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    I tend to think that both TAS and the Foster adaptations represent different approximations of those events and that the "reality" is some mix of the two. Although there are some episodes that I just ignore because of the absurdities -- TPJ, "The Terratin Incident," "How Sharper Than a Serpent's Tooth," "The Counter-Clock Incident," and a few others. But then, there are episodes of other series that I also ignore, like "The Alternative Factor" and "Threshold."
     
  16. Timo

    Timo Admiral Admiral

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    It might be argued that holodeck technology would first hit the civilian world, and the military would scorn it for half a century before accepting that it's actually pretty nifty and useful. Much like VCRs in the real world: up until the first Gulf War, the military would have considered the idea of a ruggerized VCR player the next worst thing to Hello Kitty -themed camouflage, but the early nineties forced field commanders to accept that videotaping of material was a powerful way to conduct briefings and debriefings.

    Riker might be such a military man that he hasn't been to the civilized world for the past decade, or at least not since dumping Deanna. And his previous assignments would have been "proper" military vessels in the most classic sense, without concessions to civilian niceties such as sensible and comfortable interfaces, edible food and good quality holodecks.

    Timo Saloniemi
     
  17. The Old Mixer

    The Old Mixer Vice Admiral Admiral

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    Something to keep in mind is that in "The Big Goodbye", the characters are all wow-ed by the sophistication of the Dixon Hill simulation because it's said to be the result of an upgrade to the holodeck prior to the episode. Prior to that episode, the only person we'd seen created by the holodeck was the practice fighter that Tasha conjured up in "Code of Honor", and it behaved in a very awkwardly artificial manner. "11001001" (Will I ever not have to look that title up?) is just a few episodes later, so it's very possible that Riker had never interacted with such sophisticated holographic people before.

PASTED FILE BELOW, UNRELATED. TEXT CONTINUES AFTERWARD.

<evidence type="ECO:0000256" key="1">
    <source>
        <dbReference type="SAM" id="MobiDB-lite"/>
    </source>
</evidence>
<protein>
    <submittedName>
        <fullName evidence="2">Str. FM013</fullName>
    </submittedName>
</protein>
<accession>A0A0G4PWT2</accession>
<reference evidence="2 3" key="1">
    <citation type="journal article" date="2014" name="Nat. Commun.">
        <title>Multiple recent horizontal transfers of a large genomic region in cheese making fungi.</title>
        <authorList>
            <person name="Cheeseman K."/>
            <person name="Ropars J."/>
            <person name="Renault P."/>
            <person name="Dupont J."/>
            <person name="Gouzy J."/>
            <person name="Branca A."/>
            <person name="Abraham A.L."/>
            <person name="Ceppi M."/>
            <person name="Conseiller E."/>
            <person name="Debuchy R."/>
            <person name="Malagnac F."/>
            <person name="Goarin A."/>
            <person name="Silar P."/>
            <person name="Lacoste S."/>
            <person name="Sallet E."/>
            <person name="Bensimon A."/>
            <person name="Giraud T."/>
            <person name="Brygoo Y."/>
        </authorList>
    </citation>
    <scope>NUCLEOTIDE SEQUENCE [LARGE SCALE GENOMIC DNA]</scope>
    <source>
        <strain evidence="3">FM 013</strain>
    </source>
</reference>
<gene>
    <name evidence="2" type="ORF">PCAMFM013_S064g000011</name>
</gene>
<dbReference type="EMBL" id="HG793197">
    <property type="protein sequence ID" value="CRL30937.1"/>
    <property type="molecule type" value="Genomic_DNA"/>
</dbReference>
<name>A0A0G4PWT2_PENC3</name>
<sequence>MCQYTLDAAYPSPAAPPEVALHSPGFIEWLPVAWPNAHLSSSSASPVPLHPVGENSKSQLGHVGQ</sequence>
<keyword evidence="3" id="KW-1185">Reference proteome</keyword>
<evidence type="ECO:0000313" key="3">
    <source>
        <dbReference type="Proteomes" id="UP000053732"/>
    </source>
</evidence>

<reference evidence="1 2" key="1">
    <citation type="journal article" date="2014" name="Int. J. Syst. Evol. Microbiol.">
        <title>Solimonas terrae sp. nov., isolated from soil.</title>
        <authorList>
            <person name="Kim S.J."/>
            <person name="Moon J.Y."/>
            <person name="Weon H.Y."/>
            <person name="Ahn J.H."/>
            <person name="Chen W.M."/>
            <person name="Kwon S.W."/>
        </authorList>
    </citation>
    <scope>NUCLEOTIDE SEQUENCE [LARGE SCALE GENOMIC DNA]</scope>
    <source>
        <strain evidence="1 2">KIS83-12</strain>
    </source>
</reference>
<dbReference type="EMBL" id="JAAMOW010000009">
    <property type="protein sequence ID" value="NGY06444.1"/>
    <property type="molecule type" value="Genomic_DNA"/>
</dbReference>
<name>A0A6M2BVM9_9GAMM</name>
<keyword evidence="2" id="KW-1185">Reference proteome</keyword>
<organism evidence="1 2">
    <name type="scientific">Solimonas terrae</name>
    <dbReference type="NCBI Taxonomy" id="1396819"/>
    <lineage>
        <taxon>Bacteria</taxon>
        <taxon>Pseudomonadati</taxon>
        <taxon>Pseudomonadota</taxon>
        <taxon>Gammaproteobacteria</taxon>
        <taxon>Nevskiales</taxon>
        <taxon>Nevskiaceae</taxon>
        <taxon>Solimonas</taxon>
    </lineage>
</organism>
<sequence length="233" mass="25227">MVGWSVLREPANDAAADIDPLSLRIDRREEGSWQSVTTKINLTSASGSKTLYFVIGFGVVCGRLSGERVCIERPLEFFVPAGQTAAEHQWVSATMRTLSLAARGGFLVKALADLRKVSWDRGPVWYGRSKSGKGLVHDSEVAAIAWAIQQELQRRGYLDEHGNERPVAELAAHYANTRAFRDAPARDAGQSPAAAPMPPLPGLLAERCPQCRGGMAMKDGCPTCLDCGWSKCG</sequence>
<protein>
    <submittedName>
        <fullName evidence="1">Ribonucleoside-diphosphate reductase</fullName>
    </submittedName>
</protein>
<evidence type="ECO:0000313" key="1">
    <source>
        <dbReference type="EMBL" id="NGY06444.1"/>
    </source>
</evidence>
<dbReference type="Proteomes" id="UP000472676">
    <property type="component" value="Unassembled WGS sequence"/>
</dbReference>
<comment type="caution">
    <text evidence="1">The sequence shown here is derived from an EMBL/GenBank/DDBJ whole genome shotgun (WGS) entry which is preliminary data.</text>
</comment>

18. T'Girl

    T'Girl Vice Admiral Admiral

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    It's difficult to know just how realistic the "holodeck" in Practical Joker was, McCoy, Uhura and Sulu might have been seeing the same thing we were, cartoon trees and bushes. Three dimentional and better than nothing, but still not quite believable.

    On Riker's previous ship, the holodeck would have been better than one from decades before, but the brand new Enterprise Dee, with state of the art holo emitters, exceeded the older equipment Riker was used too.

    Next generation indeed.

    :)
     
  19. The Old Mixer

    The Old Mixer Vice Admiral Admiral

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    I'm not opposed to the idea of a cruder holodeck having been in use in the TOS era. It might have been limited to landscapes, and those landscapes might have looked as fake to the characters as the soundstage landscapes in the series look to us. It's the difference between "There's the wall." and "This is incredible, I can't tell where the wall is!"

    Characters might have existed by the time of Janeway's youth, but they may have looked and acted much more artificial, a la Tasha's practice fighter.
     
  20. Warped9

    Warped9 Admiral Admiral

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    A lot depends on whether you can accept the TAS version as depicted at face value. The initial TOS idea was you could receive a message and a hologram of the person sending you the message could appear in front of you, but only in that holosuite (for lack of a better term). You could also watch a film or form of entertainment in an advanced form of 3D, but you can't interact with it. Mind you if communications were faster or if you were close enough for real time communications then theoretically you could talk with the holographic image that is being transmitted and the sender could talk to your holograph that they're seeing on the other end. That would be the extent of interaction in the TOS era. Otherwise they rely on straightforward visual transmission/reception by viewscreen.

    In STC it seemed as if Kirk was actually talking with the Paladin hologram, but perhaps it had a limited program and wasn't nearly as adaptive as the TNG model. And note, too, that Scotty walked right through the holographic projection as it wasn't solid as it would have been in the TNG era.